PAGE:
CAIRO/LONDON – As they confront the rising threat of modern jihadi violence, many of the nations most at risk are retreating behind one of the oldest forms of defense.
Tunisia became the latest to invest in a border barrier after dozens of foreign tourists were killed in two attacks by Islamist militants trained in neighboring Libya and armed by smugglers. The fence and watch towers ordered by Prime Minister Habib Essid will for now stretch 100 miles (160 km) inland from the coast along the most vulnerable stretch of the shared frontier.
From Morocco to Saudi Arabia, boundaries are being fortified at a rate not seen since the months following the Sept. 11 attacks.
“The Middle East and North Africa is now the most walled region in the world,” said Said Saddiki, a professor of International Relations and International Law at Al-Ain University of Science and Technology in Abu Dhabi. They range from “fences inside cities to anti-migrant walls and separation barriers to counter-insurgency” barricades, he said.
The builders have often been spurred by fear of Islamic State, after its conquests in Iraq and Syria and the group’s ability to inspire Muslim extremists elsewhere, or concern over failed or failing nations next door. The jihadi group has built its own walls to fend off attackers and keep people from escaping, including around the Iraqi cities of Tal Afar and Mosul. Syria’s embattled government has placed concrete shields around areas of regime support in Homs.
Fences offer a quick fix, though they are costly and may ultimately do little to solve the problems, analysts say.
Of the Middle East’s most-famed physical defenses, the majority failed. Jerusalem’s ancient walls did little to halt a succession of conquerors, and Byzantine Constantinople’s elaborate fortifications didn’t thwart the Ottomans.
Though modern barriers may curb trafficking and illicit crossings in the short term, they almost never deliver prolonged security without cross-frontier cooperation.
“Israel’s barriers have worked well for them so far,” said Brent Sterling, author of “Do Good Fences Make Good Neighbors?” and a professor at Georgetown University. Long- term, though, they remove the incentive to try and reach a permanent accord with the Palestinians, he said.
In the fight with jihadi movements, where would-be militants are often homegrown and indiscernible from the crowd, and instruction or indoctrination can be doled out over the Internet, barriers are especially ineffective. Saudi Arabia, which has strung heavily militarized fences along its land borders, saw suicide bombings at two mosques this year.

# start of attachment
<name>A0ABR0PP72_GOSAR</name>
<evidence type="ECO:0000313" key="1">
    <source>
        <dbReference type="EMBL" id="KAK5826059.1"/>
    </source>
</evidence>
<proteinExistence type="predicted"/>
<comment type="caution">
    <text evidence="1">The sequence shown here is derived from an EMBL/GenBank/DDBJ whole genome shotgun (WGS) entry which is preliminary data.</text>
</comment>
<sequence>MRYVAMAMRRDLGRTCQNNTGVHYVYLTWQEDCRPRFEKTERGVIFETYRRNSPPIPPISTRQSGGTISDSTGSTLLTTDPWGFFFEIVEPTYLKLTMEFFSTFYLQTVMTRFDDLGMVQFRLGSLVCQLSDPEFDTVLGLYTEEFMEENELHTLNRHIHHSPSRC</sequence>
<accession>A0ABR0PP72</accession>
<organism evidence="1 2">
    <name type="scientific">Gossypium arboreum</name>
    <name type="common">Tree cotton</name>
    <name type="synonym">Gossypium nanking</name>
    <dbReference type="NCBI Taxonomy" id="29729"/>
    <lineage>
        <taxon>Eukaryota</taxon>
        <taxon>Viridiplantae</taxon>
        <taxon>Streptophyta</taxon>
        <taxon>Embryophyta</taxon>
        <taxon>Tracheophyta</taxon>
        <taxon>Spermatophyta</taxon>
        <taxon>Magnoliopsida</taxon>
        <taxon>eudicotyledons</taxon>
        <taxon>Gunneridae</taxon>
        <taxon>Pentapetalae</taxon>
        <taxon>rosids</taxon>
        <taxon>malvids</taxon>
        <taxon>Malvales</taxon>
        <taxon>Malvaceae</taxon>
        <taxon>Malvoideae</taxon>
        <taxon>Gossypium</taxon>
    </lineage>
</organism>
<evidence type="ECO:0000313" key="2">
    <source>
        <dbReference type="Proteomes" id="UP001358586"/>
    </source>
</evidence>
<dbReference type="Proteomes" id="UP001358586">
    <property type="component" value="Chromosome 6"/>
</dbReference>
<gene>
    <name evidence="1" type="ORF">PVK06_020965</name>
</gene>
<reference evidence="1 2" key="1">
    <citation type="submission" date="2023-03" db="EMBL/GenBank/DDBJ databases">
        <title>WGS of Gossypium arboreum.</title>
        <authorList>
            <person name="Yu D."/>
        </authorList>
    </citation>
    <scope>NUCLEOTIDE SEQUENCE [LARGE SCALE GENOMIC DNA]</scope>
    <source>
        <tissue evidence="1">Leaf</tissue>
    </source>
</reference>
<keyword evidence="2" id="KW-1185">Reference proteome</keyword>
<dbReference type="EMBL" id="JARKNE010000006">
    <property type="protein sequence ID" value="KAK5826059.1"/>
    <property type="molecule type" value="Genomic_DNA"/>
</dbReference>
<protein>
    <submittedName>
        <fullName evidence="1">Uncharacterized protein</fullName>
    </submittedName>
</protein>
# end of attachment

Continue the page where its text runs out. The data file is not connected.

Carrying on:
“Wall builders are just trying to improve their leverage and hope for the best,” Sterling said. “They aren’t a panacea, and if you do build a wall, you have to use the time it buys to deal with problems and not sit behind it forever and hope they’ll go away.”
In Tunisia, where European holidaymakers were gunned down at a beach resort in June, militancy is being fanned by poverty away from a prosperous northeastern coast. While governments in Tunis have vowed to tackle radical preachers and stem travel to Libya’s war zones, activists say little has been done to end economic marginalization, and protests demanding change have been met with police repression.
Hardship in border zones can even be exacerbated by barriers, and the people who profit the most are smugglers, said Elisabeth Vallet, a scholar at the University of Quebec in Montreal and author of “Borders, Fences and Walls.”
Construction, meanwhile, comes at a price. Saudi Arabia’s “Great Wall” separating its north from Iraq includes observation towers with cameras and motion detectors, part of a $3.4 billion security system. Tunisia expects to pay at least $81 million for the first phase of its fence. Barriers have to be maintained and patrolled.
“If we spent money on acquiring good intelligence or addressing some of the social and economic problems that create it rather than building walls, we’d be economically, socially and morally much better off,” said Liza Schuster, a former lecturer at City University London, who studies the issue.
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